Contributors

Agent

Created

Date Created
  • 2017

149300-Thumbnail Image.png

An ecological approach to investigating the influences of obesity

Description

"Globesity," as defined by the World Health Organization, describes obesity as a pandemic affecting at least 400 million people worldwide. The prevalence of obesity is higher among women than men;

"Globesity," as defined by the World Health Organization, describes obesity as a pandemic affecting at least 400 million people worldwide. The prevalence of obesity is higher among women than men; and in non-Hispanic black and Hispanic populations. Obesity has been significantly associated with increased all-cause mortality, and mortality from cardiovascular disease, obesity-related cancers, diabetes and kidney disease. Current strategies to curb obesity rates often use an ecological approach, suggesting three main factors: biological, behavioral, and environmental. This approach was used to develop four studies of obesity. The first study assessed dietary quality, using the Healthy Eating Index (HEI)-2005, among premenopausal Hispanic and non-Hispanic white women, and found that Hispanic women had lower total HEI-2005 scores, and lower scores for total vegetables, dark green and orange vegetables and legumes, and sodium. Markers of obesity were negatively correlated with total HEI-2005 scores. The second study examined the relationship between reported screen time and markers of obesity among premenopausal women and found that total screen time, TV, and computer use were positively associated with markers of obesity. Waist/height ratio, fat mass index, and leptin concentrations were significantly lower among those who reported the lowest screen time versus the moderate and high screen time categories. The third study examined the relationship between screen time and dietary intake and found no significant differences in absolute dietary intake by screen time category. The fourth study was designed to test a brief face-to-face healthy shopping intervention to determine whether food purchases of participants who received the intervention differed from those in the control group; and whether purchases differed by socioeconomic position. Participants in the intervention group purchased more servings of fruit when compared to the control group. High-income participants purchased more servings of dark green/deep yellow vegetables compared to those in the low-income group. Among those who received the intervention, low-income participants purchased foods of lower energy density, and middle-income participants purchased food of higher fat density. The findings of these studies support policy changes to address increasing access and availability of fruits and vegetables, and support guidelines to limit screen time among adults.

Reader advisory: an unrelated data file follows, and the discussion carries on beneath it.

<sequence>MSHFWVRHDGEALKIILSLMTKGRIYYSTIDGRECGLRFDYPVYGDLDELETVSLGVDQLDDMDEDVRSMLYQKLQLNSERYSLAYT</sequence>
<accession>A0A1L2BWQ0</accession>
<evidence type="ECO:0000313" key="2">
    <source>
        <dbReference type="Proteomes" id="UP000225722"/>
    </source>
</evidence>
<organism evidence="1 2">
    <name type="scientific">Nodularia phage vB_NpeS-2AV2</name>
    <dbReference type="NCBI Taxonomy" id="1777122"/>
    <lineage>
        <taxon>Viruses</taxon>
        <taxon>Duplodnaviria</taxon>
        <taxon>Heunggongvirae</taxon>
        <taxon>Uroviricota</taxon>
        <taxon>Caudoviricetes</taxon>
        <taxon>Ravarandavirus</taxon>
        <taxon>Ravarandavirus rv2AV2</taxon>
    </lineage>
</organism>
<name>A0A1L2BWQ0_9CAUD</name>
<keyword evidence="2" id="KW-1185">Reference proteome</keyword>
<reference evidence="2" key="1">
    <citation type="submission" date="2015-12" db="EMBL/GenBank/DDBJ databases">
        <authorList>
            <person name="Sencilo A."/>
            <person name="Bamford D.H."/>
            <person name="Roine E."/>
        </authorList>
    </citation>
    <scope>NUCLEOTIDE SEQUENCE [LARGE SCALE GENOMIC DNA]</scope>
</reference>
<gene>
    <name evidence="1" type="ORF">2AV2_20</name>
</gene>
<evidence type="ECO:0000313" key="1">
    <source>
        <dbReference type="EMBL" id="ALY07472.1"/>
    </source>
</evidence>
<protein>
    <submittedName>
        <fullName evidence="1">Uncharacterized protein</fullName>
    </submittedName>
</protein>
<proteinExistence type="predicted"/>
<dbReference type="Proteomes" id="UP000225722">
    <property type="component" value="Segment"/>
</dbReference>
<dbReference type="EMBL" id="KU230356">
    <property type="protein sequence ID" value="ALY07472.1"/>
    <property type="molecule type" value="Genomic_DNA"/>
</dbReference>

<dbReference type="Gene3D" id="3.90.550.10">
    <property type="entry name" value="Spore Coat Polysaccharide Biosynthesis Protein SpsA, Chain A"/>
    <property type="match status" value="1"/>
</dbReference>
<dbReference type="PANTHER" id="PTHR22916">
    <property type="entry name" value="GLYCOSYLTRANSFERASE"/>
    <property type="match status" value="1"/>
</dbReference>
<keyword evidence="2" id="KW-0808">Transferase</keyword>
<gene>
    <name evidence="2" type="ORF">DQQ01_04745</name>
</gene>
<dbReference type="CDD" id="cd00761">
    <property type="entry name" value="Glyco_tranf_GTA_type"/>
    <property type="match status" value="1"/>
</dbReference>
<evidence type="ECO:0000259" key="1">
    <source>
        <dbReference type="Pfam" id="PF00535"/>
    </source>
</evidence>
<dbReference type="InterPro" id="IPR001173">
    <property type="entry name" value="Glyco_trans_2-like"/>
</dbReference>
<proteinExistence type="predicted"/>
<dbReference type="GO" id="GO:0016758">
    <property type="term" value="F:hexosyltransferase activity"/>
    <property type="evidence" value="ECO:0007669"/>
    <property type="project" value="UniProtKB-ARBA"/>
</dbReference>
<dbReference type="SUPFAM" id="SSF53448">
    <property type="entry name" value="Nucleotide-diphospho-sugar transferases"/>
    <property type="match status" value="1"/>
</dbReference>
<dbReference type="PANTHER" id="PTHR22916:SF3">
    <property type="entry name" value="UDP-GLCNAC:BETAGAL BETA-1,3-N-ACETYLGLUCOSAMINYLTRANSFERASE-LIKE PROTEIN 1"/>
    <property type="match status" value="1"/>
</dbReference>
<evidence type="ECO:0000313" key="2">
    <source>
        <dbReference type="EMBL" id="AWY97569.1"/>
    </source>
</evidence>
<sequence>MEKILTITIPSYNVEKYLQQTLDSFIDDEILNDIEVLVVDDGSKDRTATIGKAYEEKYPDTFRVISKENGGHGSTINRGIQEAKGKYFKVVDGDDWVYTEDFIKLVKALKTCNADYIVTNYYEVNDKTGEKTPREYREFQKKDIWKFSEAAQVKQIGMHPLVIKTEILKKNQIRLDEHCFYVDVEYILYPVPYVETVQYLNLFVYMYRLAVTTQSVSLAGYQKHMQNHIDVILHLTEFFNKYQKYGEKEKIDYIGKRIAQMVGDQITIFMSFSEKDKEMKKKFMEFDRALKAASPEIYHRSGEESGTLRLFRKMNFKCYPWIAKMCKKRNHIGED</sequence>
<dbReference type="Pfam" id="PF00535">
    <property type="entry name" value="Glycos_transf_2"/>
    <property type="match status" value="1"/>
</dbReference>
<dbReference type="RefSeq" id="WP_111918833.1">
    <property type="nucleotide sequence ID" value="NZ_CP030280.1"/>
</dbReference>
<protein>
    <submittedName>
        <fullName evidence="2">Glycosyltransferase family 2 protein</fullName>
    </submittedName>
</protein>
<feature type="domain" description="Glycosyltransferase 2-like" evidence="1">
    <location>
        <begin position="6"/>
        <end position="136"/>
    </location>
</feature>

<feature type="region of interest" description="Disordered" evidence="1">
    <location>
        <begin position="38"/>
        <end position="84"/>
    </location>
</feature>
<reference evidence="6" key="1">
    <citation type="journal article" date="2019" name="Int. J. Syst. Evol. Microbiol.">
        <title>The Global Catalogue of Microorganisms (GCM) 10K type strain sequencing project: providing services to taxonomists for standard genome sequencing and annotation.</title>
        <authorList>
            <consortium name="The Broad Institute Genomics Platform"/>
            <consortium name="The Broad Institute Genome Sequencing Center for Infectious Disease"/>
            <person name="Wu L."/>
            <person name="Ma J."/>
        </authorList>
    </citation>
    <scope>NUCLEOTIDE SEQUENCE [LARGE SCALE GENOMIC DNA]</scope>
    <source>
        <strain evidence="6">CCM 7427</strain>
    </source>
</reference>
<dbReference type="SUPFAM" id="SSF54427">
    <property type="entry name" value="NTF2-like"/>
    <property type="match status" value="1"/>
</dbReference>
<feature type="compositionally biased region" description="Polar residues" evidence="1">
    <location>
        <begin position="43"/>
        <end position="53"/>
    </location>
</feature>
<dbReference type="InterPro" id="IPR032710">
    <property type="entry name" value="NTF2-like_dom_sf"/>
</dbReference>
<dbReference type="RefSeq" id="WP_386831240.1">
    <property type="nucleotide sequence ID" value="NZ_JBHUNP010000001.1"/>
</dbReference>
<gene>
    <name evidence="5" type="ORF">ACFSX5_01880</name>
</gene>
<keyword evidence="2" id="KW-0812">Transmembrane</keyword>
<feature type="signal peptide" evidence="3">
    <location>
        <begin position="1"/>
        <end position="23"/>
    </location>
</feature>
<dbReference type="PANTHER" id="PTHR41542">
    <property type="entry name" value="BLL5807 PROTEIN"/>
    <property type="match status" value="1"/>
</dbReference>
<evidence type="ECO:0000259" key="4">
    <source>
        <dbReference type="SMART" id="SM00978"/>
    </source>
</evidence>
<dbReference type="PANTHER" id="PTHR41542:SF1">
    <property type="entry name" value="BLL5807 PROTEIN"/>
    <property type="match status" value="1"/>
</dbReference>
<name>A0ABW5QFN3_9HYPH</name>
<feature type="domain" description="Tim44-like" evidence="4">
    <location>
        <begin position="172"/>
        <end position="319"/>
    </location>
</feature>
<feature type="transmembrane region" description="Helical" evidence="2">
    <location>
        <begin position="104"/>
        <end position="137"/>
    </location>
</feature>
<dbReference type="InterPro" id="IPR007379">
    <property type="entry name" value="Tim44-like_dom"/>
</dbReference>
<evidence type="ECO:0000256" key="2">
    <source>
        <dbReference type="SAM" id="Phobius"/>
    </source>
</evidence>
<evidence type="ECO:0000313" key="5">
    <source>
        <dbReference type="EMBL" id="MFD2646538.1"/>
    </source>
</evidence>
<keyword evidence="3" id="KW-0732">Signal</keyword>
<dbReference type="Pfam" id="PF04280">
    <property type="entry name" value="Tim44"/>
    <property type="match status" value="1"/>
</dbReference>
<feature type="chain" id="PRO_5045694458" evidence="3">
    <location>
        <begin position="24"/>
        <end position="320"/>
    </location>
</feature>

Contributors